SQL Server INSTEAD OF Trigger “Gotchas” Revealed

May 26, 2011

I just finished implementing a schema change on a table that is central to a public-facing database.  The objective was to normalize the table, and this required that the original table be broken down into five tables.  This will allow my client a lot more flexibility, but it also means that hundreds of thousands of […]

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When is a Routine Too Big?

March 14, 2011

I’m thinking — and not for the first time — of slimming down a monster method that has grown beyond the size any “well-written” routine is “supposed” to be.  Depending on who you’re listening to, no routine should exceed a hundred or so lines of code, or two or three screen’s worth.  And almost universally, […]

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Sql Server Management Studio Epic Fail: User Canceled (NOT!)

March 1, 2011

I just spent 10 minutes of my life that I’ll never get back.  I defined a complex view with a bunch of join conditions and field aliases and such, saved and named it.  Then I was informed of an error (despite the fact that the query parsed fine in the UI) and was told that […]

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Sql Server’s Secret Unit of Measure for Subtree Cost

March 1, 2011

Yesterday I was looking at execution plans on a troublesome inner join condition and once again was moved to wonder about the “estimated subtree cost” of “243.872”.  I Googled around for this and found only circular definitions of the form, “the estimated subtree cost is the estimated cost of executing the specified portion of the […]

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Code “Re-Use” in SQL Server .NET Stored Procedures is Overrated

February 7, 2011

When it became possible, beginning with the release of SQL Server 2005, to write stored procedures, user-defined functions and similar database objects using .NET CLR-hosted languages like C# and VB.NET, I thought it was interesting but somewhat of a yawn.  After all, Microsoft still was selling T-SQL as the language of choice for most such […]

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To Unicode or Not To Unicode

April 9, 2010

In another post, I discussed some issues surrounding proper coding of country and state names and design of database schemas to support global names and addresses.  I mentioned that text data types for name and address elements should consider supporting accented characters — another way of saying “Unicode characters”. In terms of SQL Server this […]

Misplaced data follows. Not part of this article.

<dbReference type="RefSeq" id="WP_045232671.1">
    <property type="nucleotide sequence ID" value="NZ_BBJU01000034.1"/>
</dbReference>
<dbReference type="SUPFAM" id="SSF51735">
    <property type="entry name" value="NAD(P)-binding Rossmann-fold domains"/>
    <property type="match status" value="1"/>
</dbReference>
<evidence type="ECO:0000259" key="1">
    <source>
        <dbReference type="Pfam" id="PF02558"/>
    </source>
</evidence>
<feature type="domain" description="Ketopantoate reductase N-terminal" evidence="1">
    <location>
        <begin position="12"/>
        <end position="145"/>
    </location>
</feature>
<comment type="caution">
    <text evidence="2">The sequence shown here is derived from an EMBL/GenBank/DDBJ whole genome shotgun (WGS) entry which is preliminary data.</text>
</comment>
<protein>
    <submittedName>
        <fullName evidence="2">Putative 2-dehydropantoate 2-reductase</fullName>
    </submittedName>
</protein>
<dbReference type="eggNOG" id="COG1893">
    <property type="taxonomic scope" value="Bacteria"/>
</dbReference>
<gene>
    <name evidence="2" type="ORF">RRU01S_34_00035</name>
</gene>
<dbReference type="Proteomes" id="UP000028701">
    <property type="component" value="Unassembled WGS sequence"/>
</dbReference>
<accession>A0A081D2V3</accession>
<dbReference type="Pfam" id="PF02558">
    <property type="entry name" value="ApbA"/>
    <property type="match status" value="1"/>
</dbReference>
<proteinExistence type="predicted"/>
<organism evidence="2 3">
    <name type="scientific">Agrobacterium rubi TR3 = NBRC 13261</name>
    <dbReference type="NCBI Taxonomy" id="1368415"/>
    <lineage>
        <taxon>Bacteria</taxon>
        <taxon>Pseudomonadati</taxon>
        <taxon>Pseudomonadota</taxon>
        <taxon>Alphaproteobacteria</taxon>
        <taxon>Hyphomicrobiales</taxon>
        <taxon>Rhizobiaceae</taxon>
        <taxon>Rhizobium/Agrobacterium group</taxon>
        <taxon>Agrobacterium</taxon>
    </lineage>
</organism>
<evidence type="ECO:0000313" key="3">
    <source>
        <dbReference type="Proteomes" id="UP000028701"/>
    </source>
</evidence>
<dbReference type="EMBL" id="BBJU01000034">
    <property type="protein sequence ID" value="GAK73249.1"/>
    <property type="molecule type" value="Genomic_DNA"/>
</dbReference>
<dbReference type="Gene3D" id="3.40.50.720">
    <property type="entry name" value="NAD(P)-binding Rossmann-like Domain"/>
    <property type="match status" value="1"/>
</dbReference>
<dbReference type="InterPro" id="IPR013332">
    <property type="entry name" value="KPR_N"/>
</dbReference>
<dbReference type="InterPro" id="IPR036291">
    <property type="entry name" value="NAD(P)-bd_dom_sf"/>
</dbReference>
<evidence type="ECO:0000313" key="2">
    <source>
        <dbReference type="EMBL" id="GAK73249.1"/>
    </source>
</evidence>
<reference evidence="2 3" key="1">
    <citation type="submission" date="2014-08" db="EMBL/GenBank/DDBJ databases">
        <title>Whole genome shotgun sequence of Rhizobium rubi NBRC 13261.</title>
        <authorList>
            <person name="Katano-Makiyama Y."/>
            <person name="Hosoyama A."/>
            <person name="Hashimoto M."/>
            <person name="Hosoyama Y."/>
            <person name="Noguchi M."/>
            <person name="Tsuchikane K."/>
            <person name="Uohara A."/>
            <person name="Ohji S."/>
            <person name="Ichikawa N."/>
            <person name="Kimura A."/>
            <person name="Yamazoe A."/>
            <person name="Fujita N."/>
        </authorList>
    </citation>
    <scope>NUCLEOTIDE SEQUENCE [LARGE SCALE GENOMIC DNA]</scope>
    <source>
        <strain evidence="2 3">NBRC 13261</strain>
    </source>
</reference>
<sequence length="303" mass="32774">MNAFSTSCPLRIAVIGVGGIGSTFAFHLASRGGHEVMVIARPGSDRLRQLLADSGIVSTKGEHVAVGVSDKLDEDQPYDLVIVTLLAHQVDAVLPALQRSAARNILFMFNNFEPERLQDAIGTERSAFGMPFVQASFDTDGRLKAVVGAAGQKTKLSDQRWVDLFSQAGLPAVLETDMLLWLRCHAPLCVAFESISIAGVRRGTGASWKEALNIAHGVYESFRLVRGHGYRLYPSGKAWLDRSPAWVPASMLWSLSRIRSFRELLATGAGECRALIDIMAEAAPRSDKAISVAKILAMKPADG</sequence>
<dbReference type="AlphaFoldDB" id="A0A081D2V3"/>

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State Secrets: Place Names in Databases, News Story Bylines, and Elsewhere

April 9, 2010

A friend turned me on to this post which heralds a very significant change to The AP StyleBook that has editors and reporters atwitter today.  It impacts datelines and article body text starting May 15. Formerly, with some important exceptions, US place names in writing that follows AP style were followed by a state abbreviation […]

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Dumb Computers Are A Good Thing

April 1, 2010

Eric Sink had some thoughts about a sea change he feels is underway in the world of computing.  The short version: computers are no longer driven by the demands of uber-geeks, who are quickly becoming a minority.  The new driving force are people who are willing to trade power and flexibility for simplicity.  Shiny new […]

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Continuous Learning is Relative

March 27, 2010

The conventional wisdom in software development is that you must always keep ahead of the alphabet soup-and-acronym marketing juggernaut that drives the technology.  While I don’t disagree, exactly, I have to confess that I’m seeing an awful lot of technology that’s driven by the need of traditional software vendors to sell version upgrades and counter […]

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System Administrivia

January 17, 2010

My son is a crack sysadmin, but it’s never been my area of interest.  I’m a software developer.  I like that if something goes wrong with software I wrote, I know exactly who to blame (me) and who can do something about it (me).   With operating systems and hardware — I’m at the mercy of […]

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